|A total of 44 images make up this image depicting last night's eclipse. For a larger copy, click on the above image.
Last night's full moon was called a super moon. The moon travels around the earth, not in a circle but an ellipse. Because of this, last night's moon was closer to the earth than other times. This means the moon appears slighter larger and slightly brighter. Add an eclipse to the mix, and it this makes a super moon lunar eclipse.
Is it a big deal? Not really. I doubt that most people could correctly identify a super moon eclipse versus a regular lunar eclipse. The duration of totality is slightly longer and the moon appears slightly larger in the sky, but those are the only two attributes worth noting.
Of course, the media got a hold of this and made it into a "Super Moon, Blood Red Eclipse." The color red is due to the reflection of the earth's atmosphere off of the moon's surface. If you were standing on the moon during a lunar eclipse, you would see a bright red ring around a dark earth. In other words, you would be seeing sunrises and sunsets around the entire earth. The earth's atmosphere would be glowing red and depending upon how much dust and smoke is in the earth's atmosphere, the red/orange colors vary from year-to-year.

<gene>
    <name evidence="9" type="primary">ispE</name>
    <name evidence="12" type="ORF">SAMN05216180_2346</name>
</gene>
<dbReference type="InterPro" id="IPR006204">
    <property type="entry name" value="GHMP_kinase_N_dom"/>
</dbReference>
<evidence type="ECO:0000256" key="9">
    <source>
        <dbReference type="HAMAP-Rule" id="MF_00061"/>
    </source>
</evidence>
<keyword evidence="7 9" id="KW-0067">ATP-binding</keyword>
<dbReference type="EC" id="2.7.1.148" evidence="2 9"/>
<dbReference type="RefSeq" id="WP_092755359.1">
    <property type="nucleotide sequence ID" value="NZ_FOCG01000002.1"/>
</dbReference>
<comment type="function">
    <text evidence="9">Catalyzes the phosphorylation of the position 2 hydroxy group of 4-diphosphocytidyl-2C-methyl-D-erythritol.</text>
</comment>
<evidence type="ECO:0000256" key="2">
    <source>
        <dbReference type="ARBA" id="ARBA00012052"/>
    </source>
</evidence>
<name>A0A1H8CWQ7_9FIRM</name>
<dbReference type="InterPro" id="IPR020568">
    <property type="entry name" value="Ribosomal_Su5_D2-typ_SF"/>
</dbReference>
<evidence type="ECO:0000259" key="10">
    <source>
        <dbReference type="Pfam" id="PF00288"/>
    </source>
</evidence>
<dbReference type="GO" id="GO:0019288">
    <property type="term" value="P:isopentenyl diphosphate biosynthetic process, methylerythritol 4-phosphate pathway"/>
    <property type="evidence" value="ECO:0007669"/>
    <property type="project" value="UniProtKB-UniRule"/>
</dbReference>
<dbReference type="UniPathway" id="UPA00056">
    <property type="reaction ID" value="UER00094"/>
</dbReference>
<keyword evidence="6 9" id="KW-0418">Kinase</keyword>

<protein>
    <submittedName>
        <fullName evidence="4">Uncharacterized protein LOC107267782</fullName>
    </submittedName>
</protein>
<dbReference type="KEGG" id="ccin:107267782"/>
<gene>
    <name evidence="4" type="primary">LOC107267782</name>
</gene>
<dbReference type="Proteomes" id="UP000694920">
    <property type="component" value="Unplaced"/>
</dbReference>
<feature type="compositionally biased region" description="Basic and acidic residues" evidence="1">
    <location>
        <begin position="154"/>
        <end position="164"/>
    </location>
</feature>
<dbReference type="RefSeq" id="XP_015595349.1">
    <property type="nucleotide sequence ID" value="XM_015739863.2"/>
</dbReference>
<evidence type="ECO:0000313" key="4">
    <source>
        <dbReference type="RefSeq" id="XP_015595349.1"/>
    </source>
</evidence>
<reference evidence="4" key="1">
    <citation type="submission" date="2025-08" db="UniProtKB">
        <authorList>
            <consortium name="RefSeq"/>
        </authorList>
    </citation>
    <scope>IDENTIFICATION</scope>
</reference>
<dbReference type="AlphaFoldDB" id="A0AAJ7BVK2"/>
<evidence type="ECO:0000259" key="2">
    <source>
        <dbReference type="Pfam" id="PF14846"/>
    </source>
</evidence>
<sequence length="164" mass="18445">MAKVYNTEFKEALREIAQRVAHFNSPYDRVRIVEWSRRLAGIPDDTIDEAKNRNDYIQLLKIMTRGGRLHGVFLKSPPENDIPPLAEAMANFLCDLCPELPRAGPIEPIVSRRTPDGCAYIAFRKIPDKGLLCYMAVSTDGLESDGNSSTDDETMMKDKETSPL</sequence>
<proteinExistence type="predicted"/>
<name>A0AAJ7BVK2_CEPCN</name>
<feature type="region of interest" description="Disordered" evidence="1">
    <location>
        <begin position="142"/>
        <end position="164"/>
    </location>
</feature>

Luckily here in southeast Minnesota, the skies were clear last night and the entire eclipse was viewable. To photograph this event, I used two cameras: the Canon 5D Mark III and the Canon 7D Mark II.
The 5D was set up along the shores of the Mississippi River south of Brownsville along with a robotic device (Emotimo TB3) that pan the skies while taking snapshots. I used this setup to take a time-lapse of the event.
Back at the ranch, I used the Canon 7D Mark II to take numerous, high-resolution shots of the moon using the Canon 600mm lens.
The image at the top of the page, is a composite of 44 different images taken with the 7D, superimposed onto one of the shots taken with the 5D along the Mississippi River.It took a lot of work to create the composite image, but I like the results!
Here's one of the high-res images showing the moon at full eclipse. Note how stars are visable directly off of the limb of the moon. If the moon was fully lit, those stars would be lost in the glare of the moon!
And finally, here's a 4k time-lapse video of the eclipse. I slowed down the time-lapse during totality. It is amazing to see the difference in brightness between the full moon and during the eclipse. This really puts into perspective how much darker skies are during a new moon versus full moon. Enjoy!: